Earlier this year, Rand A Technology Corporation decided to validly terminate one of their sales staff without cause. This was legally permissible under their existing termination clause, with the staff member, Ms. Perretta, entitled to just two weeks of termination pay. Unfortunately, an HR representative from Rand made the mistake of insisting that Ms. Perretta sign a Full and Final Release in order to receive the compensation.
A fairly standard legal procedure amongst large employers, a Full and Final Release, is administered by the HR department of an enterprise to absolve the company of any claims against them that an employee may have. Unfortunately for Rand, their termination clause at the time had no sections compelling employees to sign this kind of release to receive their statutory pay. Ms. Perretta’s lawyer counseled her to reject signing the release, collect her two weeks’ pay, and then file a lawsuit against Rand. Their claim: Rand breached their own contract when the HR representative insisted that she sign the release.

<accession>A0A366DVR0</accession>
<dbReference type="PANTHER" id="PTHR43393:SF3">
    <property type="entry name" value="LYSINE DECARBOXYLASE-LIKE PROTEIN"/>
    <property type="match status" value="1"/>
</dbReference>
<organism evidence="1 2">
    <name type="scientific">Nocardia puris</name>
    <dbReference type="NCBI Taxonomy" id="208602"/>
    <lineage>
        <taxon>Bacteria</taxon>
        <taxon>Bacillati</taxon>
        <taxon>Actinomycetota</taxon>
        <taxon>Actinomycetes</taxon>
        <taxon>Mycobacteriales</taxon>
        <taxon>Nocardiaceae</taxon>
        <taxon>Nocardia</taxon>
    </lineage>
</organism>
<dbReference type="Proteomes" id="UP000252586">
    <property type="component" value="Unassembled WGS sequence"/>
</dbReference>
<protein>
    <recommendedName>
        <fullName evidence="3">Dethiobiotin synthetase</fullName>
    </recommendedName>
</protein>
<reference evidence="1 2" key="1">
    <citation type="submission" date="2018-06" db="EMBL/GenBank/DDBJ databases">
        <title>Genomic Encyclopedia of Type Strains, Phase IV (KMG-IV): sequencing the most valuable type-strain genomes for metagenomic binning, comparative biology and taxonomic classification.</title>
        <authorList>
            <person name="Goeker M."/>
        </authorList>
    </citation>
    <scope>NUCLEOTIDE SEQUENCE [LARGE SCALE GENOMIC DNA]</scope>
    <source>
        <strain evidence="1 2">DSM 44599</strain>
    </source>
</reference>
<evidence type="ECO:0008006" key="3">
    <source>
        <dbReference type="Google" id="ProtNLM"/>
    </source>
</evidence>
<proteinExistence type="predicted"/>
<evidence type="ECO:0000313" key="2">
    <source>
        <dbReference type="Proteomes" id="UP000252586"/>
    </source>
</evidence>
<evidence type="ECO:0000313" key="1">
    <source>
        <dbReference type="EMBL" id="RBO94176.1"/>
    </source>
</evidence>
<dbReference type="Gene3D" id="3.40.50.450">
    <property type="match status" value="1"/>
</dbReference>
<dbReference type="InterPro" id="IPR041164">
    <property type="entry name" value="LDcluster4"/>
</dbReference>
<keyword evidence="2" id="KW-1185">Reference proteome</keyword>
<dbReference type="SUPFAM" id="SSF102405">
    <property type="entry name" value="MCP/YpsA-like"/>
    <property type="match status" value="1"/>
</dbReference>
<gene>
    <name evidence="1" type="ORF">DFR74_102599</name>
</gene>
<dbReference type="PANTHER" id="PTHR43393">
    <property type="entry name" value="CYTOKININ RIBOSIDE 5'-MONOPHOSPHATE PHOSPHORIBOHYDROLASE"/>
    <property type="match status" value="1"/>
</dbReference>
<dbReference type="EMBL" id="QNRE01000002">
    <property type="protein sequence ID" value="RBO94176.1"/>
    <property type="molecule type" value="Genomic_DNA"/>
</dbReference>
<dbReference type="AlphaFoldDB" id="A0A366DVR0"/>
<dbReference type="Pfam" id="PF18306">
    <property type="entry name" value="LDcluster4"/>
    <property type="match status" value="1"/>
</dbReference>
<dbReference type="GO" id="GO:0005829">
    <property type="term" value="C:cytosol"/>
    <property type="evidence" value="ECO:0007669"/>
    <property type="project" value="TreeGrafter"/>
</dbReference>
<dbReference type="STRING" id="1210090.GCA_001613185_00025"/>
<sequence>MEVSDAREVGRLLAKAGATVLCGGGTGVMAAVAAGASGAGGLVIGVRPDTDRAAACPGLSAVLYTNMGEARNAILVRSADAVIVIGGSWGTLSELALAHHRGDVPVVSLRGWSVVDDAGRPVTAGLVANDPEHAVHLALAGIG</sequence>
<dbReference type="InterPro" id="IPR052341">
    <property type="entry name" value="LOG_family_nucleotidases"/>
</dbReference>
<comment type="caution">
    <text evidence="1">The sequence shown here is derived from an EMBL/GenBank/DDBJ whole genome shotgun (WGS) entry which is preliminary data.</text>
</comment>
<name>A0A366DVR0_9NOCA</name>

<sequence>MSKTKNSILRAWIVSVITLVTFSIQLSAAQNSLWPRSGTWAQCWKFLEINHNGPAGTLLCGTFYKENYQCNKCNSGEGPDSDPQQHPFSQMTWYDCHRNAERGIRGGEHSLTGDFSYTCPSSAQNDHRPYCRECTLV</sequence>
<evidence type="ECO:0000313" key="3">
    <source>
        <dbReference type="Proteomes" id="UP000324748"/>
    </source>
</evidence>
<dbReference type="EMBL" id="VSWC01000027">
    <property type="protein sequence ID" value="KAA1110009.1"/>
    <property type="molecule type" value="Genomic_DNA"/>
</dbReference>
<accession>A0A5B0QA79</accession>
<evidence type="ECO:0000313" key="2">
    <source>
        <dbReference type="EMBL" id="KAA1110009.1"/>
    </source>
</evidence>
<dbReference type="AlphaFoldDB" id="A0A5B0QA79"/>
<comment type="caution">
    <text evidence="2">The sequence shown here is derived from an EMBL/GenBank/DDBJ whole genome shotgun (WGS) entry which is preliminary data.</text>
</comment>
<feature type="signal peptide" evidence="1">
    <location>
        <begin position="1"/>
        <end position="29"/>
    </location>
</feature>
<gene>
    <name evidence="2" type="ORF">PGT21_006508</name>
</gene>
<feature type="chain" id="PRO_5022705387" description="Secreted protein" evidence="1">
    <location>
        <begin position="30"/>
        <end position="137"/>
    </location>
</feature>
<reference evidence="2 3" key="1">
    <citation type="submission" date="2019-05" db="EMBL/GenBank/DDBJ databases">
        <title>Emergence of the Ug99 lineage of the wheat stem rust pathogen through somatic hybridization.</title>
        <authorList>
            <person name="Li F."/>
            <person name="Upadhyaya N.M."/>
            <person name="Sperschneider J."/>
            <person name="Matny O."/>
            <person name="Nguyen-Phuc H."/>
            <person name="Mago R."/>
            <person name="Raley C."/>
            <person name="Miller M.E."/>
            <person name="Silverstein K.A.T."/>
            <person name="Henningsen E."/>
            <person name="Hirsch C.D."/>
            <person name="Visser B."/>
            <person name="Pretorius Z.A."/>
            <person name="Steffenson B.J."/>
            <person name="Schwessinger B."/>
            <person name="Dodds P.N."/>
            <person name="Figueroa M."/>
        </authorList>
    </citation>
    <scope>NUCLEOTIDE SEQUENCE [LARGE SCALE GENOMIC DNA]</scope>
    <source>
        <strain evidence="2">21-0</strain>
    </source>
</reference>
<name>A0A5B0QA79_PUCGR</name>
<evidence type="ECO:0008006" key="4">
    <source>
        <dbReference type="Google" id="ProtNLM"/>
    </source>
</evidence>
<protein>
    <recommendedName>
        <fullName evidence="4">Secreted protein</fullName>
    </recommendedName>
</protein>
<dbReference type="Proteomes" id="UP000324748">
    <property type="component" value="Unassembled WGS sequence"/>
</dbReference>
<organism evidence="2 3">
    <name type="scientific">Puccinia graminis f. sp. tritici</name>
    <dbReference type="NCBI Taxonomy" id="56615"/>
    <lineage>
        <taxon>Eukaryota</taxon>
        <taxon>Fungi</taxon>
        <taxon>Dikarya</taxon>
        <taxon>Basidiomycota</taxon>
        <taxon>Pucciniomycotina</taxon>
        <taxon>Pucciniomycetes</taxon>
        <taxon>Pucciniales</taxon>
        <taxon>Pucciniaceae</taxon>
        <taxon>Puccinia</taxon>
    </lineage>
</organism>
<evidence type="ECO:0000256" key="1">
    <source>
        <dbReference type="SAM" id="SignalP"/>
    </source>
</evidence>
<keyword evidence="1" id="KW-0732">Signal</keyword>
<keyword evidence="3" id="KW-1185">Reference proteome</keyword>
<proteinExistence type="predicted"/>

Despite Rand’s defense that the insistence was a temporary, quickly-rectified mistake, the supreme court of Ontario ruled in favor of Ms. Perretta. Despite no signature being placed on a release by Ms. Perretta and the two weeks’ compensation being delivered, the court found that the initial insistence of the signature was enough to void the employment contract. As a result, Rand had to pay out half a year’s salary, increasing the cost of Ms. Perretta’s severance by over 10 times.